Sushi Katori: Exquisite omakase experience by Chef Ryuta Katori using air-flown Japanese ingredients

Sushi Katori is a fine-dining omakase restaurant located at 21 Tanjong Pagar Road. It’s a collaboration between Robert Collick, Bruce Chapman (The Providore Group), and Ryuta Katori (one of Singapore’s most respected and promising sushi chefs).

Chef Katori (born in Chiba prefecture) moved to Tokyo and refined his craft in the art of sushi-making at the famous Tsukiji market.

In 2016, he moved to Singapore as a sushi chef and quickly gained traction in the industry for his talent, passion and style.

With his very own sushi restaurant, Sushi Katori, Chef Katori can now demonstrate his expertise in Edomae (Edo-style) sushi and showcase his personal flair through his dishes.

The restaurant boasts a seasonal set menu showcasing the freshest premium quality seafood and ingredients. They’re air-flown directly from Toyosu Market and other parts of Japan.

Be treated to a visual spectacle around the chef’s table which can accommodate up to 13 patrons. You can also choose to dine at their cosy private room which comfortably seats 6.

What I tried at Sushi Katori

Sushi Katori’s lunch menu offers 2 options for customers to choose from.

The Ayame (S$150++ per pax) consists of an appetiser, nigiri sushi, a cooked dish, miso soup and a dessert. The Fuji (S$250++ per pax) has all the elements from the Ayame, but with an additional course of sashimi and a series of light bites.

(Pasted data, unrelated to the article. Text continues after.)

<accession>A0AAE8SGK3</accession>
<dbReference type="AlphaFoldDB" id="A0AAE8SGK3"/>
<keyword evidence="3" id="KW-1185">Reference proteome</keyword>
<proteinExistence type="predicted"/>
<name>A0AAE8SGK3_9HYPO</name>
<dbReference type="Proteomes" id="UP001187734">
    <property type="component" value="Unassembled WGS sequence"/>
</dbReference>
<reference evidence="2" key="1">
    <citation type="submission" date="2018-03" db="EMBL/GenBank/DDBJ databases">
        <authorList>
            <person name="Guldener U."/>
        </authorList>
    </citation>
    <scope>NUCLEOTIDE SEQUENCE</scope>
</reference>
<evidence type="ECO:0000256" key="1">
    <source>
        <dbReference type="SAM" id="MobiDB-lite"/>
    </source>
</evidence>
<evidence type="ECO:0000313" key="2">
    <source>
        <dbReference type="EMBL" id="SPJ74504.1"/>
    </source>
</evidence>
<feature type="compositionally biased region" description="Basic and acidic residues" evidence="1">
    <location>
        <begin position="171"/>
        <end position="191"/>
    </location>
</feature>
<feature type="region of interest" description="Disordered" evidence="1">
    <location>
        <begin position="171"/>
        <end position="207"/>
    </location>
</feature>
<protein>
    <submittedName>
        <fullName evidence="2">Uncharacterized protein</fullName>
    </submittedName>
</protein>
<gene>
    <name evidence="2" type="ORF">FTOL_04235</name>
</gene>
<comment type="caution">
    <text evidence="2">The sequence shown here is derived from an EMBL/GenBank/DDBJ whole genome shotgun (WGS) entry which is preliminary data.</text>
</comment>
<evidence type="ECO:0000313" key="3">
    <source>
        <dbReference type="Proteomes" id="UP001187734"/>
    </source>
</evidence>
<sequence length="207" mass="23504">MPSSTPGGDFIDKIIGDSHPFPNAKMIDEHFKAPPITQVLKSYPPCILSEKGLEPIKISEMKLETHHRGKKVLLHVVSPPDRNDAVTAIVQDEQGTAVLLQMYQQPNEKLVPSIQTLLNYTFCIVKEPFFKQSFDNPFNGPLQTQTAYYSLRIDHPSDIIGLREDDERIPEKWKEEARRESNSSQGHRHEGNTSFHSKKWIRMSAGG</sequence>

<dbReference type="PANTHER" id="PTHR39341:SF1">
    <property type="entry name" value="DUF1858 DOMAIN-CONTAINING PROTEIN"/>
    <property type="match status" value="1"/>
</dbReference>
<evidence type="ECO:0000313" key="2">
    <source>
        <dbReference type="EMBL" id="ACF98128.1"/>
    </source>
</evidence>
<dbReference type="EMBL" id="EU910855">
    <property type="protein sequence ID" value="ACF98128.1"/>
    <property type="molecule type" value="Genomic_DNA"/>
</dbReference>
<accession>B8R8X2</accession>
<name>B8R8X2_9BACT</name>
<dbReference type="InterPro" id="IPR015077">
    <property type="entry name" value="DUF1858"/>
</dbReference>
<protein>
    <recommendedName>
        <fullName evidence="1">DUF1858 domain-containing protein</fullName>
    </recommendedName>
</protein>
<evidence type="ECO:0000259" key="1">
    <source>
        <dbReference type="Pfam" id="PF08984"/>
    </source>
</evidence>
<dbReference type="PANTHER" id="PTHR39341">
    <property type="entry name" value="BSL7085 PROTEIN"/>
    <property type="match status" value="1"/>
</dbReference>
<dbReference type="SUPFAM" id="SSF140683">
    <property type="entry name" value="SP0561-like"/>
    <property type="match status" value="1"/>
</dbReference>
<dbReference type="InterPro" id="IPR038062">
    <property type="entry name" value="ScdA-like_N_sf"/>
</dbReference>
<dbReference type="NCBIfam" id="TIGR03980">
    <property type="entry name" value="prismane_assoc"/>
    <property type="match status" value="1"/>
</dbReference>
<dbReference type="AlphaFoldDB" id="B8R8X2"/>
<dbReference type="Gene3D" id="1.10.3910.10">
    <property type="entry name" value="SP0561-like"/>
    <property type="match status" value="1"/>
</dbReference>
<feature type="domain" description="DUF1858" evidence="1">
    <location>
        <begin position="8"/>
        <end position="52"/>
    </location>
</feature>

We were presented with the Negitoro Handroll. Chef Katori meticulously moulded the minced raw tuna together with onions and pickled radish, which is then placed onto the shari (white vinegar rice). He then brushed on a layer of glaze before adding a mound of luxurious caviar on top.

It was finished with a piece of nori and he presented it to us with his signature pose (which made it look like he was feeding us).

I loved the crunchiness of the onions which gave it a gentle hint of spiciness. In addition, the slightly acidic tang from the pickled radish uplifted the flavours of the tuna.

We then proceeded with Sushi Katori’s signature dish, the hot stone Awabi (abalone). It consisted of pieces of awabi with liver sauce. The stone was heated in the oven to 300°C and we witnessed the mixture bubbling vigorously as Chef Katori poured it in.

It was served with a small amount of white vinegar rice by the side. The abalone and the umami-richness of the liver sauce was a match made in heaven and went really well with the rice. 

The next dish Chef Katori presented to us was Shirako (also known as cod sperm sacs).

He then placed a small amount of shari at the bottom of a bowl, followed by the Shirako on top. A dollop of wasabi which he had grated earlier was the finishing touch.

The Shirako impressed me! It had whiffs of smokiness coming from its slightly charred surface. Its luscious, creamy texture instantly melted in my mouth, and the wasabi gave it a spicy kick and helped cut down the richness.

For our next course, the Aburi Tuna Cheek Sushi, Chef Katori took a piece of tuna cheek and sliced it with effortless precision. He’s extremely particular about the serving temperature for different varieties of fish so that the flavours presented are optimal.